And so here we are with a proposed amendment to the State Constitution that grants a specific group in a specific town what amounts to immunity from Section 15, Article 6 of the State Constitution. And why? Because "lottery" equals "gambling" equals "casino," which flows directly from the Supreme Court's 1981 ruling that cites the "dominant factor" doctrine. Quite a tight little knot, but there is a better alternative to the proposal before us, an alternative that would help put some badly needed rationale into the meaning of "gambling" as used in section 22.
In addition to the "dominant factor" doctrine, a second legal doctrine can be applied to schemes of chance. It's called the "pure chance" doctrine. Though less frequently invoked, it is well established in law, and "under this approach, for a scheme to be a lottery, it must be one solely based on chance. The exercise of any skill by a participant in the scheme removes the scheme from within the definition of a lottery." Can anyone realistically argue that a player's skill impacts the result of playing Rhode Island's "Where else can you buy a dream for a dollar" lottery? No. The same could be said for slot machines. But much beyond that and it gets increasingly difficult to deny the impact of skill. At the far end of the spectrum, consider poker, where skill clearly distinguishes winners from losers. Should poker be considered a "lottery?"¹
Given the tightrope we're walking between "lottery," "gambling," and now "casino," the proposed section 23 does have a certain twisted logic, but it would seem far more logical to amend Sections 15 and 22 of Article 6; amend them by applying the "pure chance" doctrine to define "lottery," and the "dominant chance" doctrine to define "gambling." Once done, "casino" would attend to itself. Granted, making changes to these sections would require some statutory reshuffling to define which games fit where and the regulations and fees for running them, but that's where the shuffling should happen - in specific statutes - not in our declaration of principles, not in the Constitution itself.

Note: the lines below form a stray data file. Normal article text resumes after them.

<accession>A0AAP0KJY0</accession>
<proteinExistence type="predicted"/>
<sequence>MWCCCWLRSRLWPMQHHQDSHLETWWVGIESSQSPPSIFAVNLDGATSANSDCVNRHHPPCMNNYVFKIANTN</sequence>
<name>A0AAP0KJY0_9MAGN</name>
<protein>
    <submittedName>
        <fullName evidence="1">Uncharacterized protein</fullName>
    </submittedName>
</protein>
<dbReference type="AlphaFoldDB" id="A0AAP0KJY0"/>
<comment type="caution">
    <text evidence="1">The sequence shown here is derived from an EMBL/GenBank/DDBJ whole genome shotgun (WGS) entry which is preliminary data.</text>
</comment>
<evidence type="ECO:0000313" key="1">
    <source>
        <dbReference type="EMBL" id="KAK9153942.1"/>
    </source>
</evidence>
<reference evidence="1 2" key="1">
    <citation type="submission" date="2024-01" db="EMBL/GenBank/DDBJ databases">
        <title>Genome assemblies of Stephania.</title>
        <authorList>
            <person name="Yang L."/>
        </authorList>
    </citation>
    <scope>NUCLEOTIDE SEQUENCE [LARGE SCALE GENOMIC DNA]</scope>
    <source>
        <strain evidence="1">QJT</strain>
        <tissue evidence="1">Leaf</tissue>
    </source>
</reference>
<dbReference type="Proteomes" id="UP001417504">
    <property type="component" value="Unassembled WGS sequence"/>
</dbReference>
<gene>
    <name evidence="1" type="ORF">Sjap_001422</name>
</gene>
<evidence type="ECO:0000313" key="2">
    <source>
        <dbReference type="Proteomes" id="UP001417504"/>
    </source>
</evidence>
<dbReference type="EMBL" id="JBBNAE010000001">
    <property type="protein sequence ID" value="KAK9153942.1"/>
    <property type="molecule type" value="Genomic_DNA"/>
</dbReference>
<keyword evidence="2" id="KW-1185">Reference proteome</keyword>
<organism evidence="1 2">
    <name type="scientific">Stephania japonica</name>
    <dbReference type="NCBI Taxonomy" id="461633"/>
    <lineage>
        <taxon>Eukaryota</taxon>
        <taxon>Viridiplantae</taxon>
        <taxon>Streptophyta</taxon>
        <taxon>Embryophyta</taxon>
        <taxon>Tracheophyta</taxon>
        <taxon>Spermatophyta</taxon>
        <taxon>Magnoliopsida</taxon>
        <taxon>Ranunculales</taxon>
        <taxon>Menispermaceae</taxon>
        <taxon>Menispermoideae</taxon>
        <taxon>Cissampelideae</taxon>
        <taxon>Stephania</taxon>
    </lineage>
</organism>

RI has long been known as a "funky little state" where corruption is almost a sport. On November 7th we have an important choice to make. In so far as our Constitution is the bedrock of Rhode Island's laws, then in the event the proposed amendment should pass, our "Corruption" will become etched in stone. That would be tragic; it would confirm to everyone watching that it's business as usual in Rhode Island. But if we're ready for honest reform, then the proposed section 23 should be voted down. Once laid aside, we can focus on making a supportable amendment that clarifies the existing language of our Constitution. And while this author is not in favor of any casino, if "lottery" and "gambling" were redefined and the proper statutes put in place, then it would seem eminently more fair and forthright to "let the chips fall where they may."
Copyright 2006, NetScribe
¹ Formal Opinion of GALE A. NORTON, Attorney General of Colorado, April 21, 1993